In addition to their protein content, millets are rich in essential vitamins, minerals, and dietary fibre, contributing to a healthy digestive system. Due to their natural, gluten-free nature and low-calorie content, millets are also a favourite choice for individuals aiming for weight loss and maintenance.  

10. Millets are Delicious  

Millets are delicious and used in various dishes such as dosa, porridge, bread, and pancakes.  

Looking for Millet-based recipes? 

RECIPE 1 – Wholesome and Nutritious: Foxtail Millet Dosa   

millet dosa


  • 200 gm millet foxtail  
  • 100 gm idly rice  
  • 1 1/2 teaspoon fenugreek seeds  
  • 80 gm urad dal  
  • Oil as required  

  • Salt as required  


  1. Rinse the foxtail millet, urad dal, rice, and fenugreek seeds under running water.  

  1. Soak all the ingredients in water for about 6 hours or overnight.   

  1. Strain the water and transfer it to a blender or mixer grinder.  

  1. Grind the mixture to a smooth batter, adding water gradually as needed. The consistency should be similar to regular dosa batter.  

  1. Transfer the ground batter to a bowl and add salt. Mix well and let it ferment for 6-8 hours or overnight. Fermentation helps to improve the taste and texture.  

  1. Give a gentle stir to the fermented batter.  

  1. Heat a non-stick or cast-iron skillet (tawa) to medium heat and lightly grease it with oil.  

  1. Pour a ladleful of batter onto the centre of the tawa and evenly spread it to form a thin dosa. Drizzle a little oil on the edges of the dosa until golden brown.    

  1. Enjoy this nutritious Foxtail Millet Dosa with sambhar or coconut chutney. 

RECIPE 2 – Nourishing Vegetable Millet Soup  

Millet Soup


1/2 cup millet (any variety such as pearl millet, foxtail millet, or finger millet)  

1 tablespoon olive oil  

1 small onion, diced  

2 cloves garlic, minced  

2 carrots, diced  

2 celery stalks, diced  

4 cups vegetable broth or water 

1 teaspoon dried thyme  

1 teaspoon dried oregano  

Salt and pepper to taste  

Fresh parsley, chopped (for garnish)  


  • Rinse the millet thoroughly under running water and set it aside.  
  • Heat your pan on medium flame and add olive oil.  

  • Add the chopped onion, minced garlic and sauté until they become translucent and fragrant.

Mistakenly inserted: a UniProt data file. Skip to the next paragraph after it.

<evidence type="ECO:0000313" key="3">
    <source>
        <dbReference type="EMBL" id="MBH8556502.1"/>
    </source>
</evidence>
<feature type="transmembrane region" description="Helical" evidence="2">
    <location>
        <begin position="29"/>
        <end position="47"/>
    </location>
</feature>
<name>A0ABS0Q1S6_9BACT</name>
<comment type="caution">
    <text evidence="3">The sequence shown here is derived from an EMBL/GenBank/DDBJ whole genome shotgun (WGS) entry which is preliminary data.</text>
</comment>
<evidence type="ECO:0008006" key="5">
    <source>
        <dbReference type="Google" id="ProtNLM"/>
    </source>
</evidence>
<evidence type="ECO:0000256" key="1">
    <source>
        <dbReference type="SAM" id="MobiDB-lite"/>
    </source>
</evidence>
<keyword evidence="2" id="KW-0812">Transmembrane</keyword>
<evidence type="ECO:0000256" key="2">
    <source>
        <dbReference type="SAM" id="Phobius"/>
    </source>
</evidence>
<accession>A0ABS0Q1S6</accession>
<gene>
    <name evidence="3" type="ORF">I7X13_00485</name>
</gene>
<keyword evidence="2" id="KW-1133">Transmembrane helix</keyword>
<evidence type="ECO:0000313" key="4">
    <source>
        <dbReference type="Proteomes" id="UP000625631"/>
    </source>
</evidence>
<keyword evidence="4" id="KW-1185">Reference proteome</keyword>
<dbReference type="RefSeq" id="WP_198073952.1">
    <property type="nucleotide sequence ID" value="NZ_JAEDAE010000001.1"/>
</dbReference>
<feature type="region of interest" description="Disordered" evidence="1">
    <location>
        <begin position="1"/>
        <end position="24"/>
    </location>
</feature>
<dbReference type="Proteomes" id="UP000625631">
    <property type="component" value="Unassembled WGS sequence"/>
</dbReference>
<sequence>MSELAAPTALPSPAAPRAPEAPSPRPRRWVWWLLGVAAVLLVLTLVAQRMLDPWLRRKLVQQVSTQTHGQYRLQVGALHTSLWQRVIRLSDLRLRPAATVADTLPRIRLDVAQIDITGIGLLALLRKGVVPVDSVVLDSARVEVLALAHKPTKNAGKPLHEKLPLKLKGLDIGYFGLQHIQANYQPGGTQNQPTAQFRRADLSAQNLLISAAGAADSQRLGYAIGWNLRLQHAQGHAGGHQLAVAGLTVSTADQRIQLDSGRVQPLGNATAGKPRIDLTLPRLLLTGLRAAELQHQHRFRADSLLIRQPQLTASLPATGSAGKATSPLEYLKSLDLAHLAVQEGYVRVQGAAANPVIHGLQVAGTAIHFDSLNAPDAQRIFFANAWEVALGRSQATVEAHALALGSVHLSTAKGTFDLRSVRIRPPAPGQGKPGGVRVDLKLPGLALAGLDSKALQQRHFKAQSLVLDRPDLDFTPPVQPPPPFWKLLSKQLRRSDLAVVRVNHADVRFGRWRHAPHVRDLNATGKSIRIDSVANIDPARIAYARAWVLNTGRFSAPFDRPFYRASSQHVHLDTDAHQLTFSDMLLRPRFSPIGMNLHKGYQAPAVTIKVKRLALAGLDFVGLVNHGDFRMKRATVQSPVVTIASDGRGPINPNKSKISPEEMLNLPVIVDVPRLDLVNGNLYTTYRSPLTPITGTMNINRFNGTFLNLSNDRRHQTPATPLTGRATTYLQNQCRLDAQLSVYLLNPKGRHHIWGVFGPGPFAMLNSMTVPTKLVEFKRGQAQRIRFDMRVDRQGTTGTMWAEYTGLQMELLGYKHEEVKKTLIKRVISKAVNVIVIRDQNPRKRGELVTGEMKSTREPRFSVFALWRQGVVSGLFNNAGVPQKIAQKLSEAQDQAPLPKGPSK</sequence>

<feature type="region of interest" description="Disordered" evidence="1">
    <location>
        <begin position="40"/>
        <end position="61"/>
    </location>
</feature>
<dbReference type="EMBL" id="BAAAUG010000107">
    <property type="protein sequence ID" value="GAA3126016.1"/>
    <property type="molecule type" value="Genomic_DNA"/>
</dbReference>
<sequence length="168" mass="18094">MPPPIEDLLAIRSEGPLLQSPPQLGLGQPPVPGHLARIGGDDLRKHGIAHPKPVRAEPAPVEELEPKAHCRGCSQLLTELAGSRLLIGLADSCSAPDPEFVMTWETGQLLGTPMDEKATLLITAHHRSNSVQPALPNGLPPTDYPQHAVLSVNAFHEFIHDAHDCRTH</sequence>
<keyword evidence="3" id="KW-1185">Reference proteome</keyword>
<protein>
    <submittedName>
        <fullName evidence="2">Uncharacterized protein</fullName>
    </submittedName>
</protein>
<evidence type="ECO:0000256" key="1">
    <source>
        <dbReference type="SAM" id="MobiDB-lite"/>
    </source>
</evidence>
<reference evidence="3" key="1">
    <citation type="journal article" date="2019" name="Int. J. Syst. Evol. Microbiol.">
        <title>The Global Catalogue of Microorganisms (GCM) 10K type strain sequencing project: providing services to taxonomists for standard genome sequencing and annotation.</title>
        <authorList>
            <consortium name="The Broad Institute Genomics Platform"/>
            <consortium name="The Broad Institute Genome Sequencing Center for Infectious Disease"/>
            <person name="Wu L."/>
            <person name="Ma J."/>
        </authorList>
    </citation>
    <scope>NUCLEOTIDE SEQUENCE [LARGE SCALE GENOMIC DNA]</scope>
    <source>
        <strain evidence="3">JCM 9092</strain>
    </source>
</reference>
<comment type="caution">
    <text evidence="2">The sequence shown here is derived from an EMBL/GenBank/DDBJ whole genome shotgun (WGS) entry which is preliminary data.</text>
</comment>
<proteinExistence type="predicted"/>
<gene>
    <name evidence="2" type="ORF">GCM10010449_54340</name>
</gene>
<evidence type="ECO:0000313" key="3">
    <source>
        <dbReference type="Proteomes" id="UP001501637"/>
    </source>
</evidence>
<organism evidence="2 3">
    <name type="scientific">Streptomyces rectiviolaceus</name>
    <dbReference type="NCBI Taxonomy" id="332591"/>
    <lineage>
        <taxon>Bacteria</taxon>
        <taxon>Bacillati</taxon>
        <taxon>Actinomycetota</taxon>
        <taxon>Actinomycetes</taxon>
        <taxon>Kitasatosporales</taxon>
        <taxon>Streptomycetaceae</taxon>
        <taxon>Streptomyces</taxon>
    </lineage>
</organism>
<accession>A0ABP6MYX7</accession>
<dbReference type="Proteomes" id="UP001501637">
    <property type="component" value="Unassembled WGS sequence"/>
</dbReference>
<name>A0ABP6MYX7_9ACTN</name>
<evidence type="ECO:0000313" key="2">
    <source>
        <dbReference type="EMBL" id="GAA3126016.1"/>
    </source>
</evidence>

• Add the diced carrots and celery and cook for a few minutes until they soften.  
  • Pour in the vegetable broth to a boiling temperature.  
  • Add the rinsed millet, dried thyme, oregano, salt, and pepper to the pot. Stir well.  
  • Reduce the heat to low, cover the pot, and let the soup simmer for about 20-25 minutes or until the millet is cooked and tender.  

  • Adjust the seasonings to your requirements and turn off the heat, allowing it to cool.  
  • Puree the soup until smooth or creamy texture using an immersion or regular blender. Be careful when blending hot liquids.  
  • Pour the blended puree back into the pot and warm it on low heat. 
  • Garnish with fresh parsley and serve hot.  

Enjoy this comforting and wholesome Millet Soup!  

Check out our article on Turmeric Latte, a healthy drink for cold and other flu problems.  

There are several health advantages to consuming millet. They are a gluten-free superfood, a nutritional powerhouse, helpful in digestive problems and can help in healing chronic conditions such as diabetes and cardiovascular problems. They are also environmentally sustainable, affordable, and delicious. And the best part, they are super tasty and can be eaten in different forms.  


About The Author

Picture of Neerja Ahuja

Neerja Ahuja

Neerja is a Trained Consultant, Yoga Therapist and Course Facilitator since 2001, teaching Ayurveda and running her clinical practice. Principal Consultant, Director and Course Facilitator at Ayurveda Awareness Centre (AAC) www.ayurveda-awareness.com.au , Adv. Dip. in Ayu., Dip in Human Values , M.A. (Mathematical Statistics), Grad. Dip. (Computing)